See EW's LGBTQ issue cover stars in a special photo shoot honoring 50th anniversary of Stonewall
Six celebrity trailblazers from the LGBTQ+ community sat down with EW to reflect on living proud in Hollywood — and take spectacular photos honoring New York's legendary Stonewall Inn.
Check out the full roundtable interview here.
Neil Patrick Harris
The Albuquerque, N.M., native was 16 when he debuted as the lead in ABC’s drama Doogie Howser, M.D. The Emmy and Tony-winning multi-hyphenate was on CBS’ How I Met Your Mother when he publicly came out as gay in a 2006 People magazine article. Harris and chef David Burtka got engaged that same year, but kept the engagement secret until the passage of the Marriage Equality Act in New York in 2011. The two wed in 2014 and are fathers to twins — son Gideon and daughter Harper — whom they welcomed in 2010. The A Series of Unfortunate Events star has produced the upcoming documentary Wig (June 18), which tracks the origins and the influence of the annual drag festival known as Wigstock.
The actor, a Brooklyn native, was living with his parents in Southern California when, at the age of 19, he landed the part of Rickie Vasquez on ABC’s My So-Called Life. The role made Cruz the first openly gay actor to play an openly gay character as a series regular on a prime-time television show. Cruz went on to join the Broadway cast of Rent, and has appeared in the film Party Monster and on TV shows like Party of Five, Grey’s Anatomy, 13 Reasons Why, Pushing Daisies, and more. The GLSEN board member can currently be seen on CBS All Access’ Star Trek: Discovery, where he stars alongside his former Rent castmate Anthony Rapp, playing the first openly gay couple in the Star Trek universe.
Born and raised in Honolulu, Mock began her transition from male to female through middle and high school. She has been open about funding medical care related to her transition partially by earning money as a sex worker in her teens. After years as a staffer at People, Mock came out publicly as a transgender woman in a 2011 Marie Claire article. The activist and New York Times best-selling author has released two memoirs, 2014’s Redefining Realness and 2017’s Surpassing Certainty. In 2018, working on Ryan Murphy’s Pose, she became the first transgender woman of color to write and direct a TV episode. She also writes and directs on season 2 (premiering June 11 at 10 p.m. on FX).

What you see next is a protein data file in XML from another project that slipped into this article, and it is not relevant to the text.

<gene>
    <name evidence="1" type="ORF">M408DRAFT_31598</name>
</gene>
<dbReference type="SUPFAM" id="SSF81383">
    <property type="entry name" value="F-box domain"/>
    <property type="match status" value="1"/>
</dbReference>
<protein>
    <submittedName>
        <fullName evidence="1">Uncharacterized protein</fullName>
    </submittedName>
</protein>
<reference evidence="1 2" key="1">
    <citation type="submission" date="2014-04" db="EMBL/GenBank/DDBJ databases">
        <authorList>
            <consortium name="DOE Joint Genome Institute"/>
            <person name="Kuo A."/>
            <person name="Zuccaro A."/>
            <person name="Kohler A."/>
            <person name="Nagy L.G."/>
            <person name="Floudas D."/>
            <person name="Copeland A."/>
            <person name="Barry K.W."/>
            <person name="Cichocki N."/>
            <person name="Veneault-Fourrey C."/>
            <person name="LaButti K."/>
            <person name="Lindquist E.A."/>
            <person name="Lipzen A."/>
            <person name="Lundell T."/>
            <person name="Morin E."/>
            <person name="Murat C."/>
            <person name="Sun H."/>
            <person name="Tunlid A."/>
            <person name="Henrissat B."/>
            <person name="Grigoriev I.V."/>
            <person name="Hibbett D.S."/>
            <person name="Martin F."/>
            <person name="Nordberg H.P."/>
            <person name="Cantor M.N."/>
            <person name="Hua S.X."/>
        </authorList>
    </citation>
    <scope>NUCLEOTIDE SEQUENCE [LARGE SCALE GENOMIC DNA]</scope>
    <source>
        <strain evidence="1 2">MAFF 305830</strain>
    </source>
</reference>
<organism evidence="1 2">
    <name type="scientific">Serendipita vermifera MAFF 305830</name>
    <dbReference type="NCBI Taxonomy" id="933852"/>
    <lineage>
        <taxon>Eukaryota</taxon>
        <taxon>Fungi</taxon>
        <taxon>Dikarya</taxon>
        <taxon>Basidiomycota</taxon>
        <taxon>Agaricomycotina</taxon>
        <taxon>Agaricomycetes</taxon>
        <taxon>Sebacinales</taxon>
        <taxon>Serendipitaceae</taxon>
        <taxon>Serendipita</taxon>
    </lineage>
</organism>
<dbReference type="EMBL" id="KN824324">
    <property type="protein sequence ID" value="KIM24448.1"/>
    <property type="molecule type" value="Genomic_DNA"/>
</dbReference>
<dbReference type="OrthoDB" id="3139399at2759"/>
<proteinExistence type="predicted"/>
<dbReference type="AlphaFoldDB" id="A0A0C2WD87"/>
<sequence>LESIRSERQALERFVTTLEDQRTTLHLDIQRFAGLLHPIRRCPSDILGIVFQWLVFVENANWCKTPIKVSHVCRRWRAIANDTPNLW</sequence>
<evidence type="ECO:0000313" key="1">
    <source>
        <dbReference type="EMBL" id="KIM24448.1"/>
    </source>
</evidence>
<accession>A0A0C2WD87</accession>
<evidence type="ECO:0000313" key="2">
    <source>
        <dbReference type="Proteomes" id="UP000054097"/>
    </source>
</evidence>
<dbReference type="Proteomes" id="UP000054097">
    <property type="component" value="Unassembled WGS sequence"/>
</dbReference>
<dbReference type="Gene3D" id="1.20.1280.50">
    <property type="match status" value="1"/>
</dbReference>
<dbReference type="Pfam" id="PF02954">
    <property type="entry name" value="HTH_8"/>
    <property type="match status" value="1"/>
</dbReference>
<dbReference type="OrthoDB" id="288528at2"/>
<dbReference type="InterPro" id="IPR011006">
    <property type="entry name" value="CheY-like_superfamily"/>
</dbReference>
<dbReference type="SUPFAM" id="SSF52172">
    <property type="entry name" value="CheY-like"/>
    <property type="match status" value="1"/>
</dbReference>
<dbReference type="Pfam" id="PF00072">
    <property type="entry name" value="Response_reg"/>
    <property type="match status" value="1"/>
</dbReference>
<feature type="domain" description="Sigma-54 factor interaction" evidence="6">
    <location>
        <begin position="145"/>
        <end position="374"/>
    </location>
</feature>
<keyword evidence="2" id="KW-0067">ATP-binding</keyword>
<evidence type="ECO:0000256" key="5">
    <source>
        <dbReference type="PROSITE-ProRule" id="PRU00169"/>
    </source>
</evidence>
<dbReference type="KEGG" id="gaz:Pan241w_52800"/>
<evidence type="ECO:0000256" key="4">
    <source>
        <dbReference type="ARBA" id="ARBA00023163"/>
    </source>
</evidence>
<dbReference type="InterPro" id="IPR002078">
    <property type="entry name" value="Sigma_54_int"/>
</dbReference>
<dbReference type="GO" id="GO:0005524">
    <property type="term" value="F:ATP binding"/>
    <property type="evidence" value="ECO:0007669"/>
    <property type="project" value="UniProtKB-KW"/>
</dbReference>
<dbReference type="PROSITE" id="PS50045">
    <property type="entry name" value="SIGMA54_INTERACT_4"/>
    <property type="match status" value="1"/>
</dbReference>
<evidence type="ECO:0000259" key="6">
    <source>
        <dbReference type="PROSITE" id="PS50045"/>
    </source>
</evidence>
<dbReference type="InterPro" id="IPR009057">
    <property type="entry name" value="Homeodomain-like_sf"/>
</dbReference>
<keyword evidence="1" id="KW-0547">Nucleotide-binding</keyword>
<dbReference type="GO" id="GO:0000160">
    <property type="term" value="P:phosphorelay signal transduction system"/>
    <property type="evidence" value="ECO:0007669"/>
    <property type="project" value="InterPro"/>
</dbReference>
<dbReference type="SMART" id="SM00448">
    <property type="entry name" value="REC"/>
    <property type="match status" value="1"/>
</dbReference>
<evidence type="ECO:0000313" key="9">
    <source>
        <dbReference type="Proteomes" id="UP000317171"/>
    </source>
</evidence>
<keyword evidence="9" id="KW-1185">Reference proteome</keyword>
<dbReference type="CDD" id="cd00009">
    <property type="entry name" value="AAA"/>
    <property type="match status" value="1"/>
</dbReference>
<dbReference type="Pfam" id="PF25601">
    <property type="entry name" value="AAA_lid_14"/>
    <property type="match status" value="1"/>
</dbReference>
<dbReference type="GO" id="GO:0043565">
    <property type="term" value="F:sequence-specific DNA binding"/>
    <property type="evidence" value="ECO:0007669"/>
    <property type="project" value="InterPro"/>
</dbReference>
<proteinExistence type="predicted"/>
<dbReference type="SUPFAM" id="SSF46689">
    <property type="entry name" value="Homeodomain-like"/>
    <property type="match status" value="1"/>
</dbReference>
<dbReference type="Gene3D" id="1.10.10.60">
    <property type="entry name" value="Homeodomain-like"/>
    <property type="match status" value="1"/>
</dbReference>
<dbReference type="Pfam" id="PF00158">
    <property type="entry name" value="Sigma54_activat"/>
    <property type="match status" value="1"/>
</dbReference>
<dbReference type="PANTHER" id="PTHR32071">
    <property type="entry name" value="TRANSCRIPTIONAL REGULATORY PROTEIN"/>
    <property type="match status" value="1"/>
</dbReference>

The Melbourne native was 21 when she made the transition from modeling to hosting, competing against thousands of hopefuls to win a gig as an MTV VJ in Australia. The gender-fluid star — who came out as a lesbian to her mom at age 12 — moved to the United States to pursue acting, but it wasn’t until after her self-produced 2014 short film Break Free that she found success on Orange Is the New Black. After movie roles in XXX, Resident Evil, John Wick, and the Pitch Perfect sequels, Rose scored the title role on The CW’s Batwoman (airing Sundays at 8 p.m. this fall), the first TV series headlined by an out LGBTQ superhero.
The son of writer Wyatt Emory Cooper and author/fashion designer/heiress Gloria Vanderbilt, Cooper is a Manhattan native who made his TV debut at the age of 9 when he appeared as an impostor on the game show To Tell the Truth. He was a tween model for Ralph Lauren, Calvin Klein, and Macy’s. After studying political science at Yale, Cooper began working in journalism in the early 1990s, landing first at youth-oriented Channel One before ABC and, ultimately, CNN. The GLAAD award-winning Anderson Cooper 360° host and author had been out to his friends since high school but came out publicly as gay on Andrew Sullivan’s blog in 2012.
The Leavenworth, Kan., native picked up her first guitar around the age of 8 and dropped out of Berklee College of Music to pursue a professional career. She released her eponymous debut album in 1988, which spawned the Grammy-nominated hit “Bring Me Some Water.” It was just the first of her 15 Grammy nominations, including wins for her vocals on 1992’s “Ain’t It Heavy” and 1993’s “Come to My Window.” A longtime political activist, she took home an Oscar in 2007 for her song from Al Gore’s documentary An Inconvenient Truth. Etheridge came out at the Triangle Ball after President Bill Clinton’s inauguration in 1993. She wed writer Linda Wallem in 2014 and is spending the summer touring for her new album, The Medicine Show.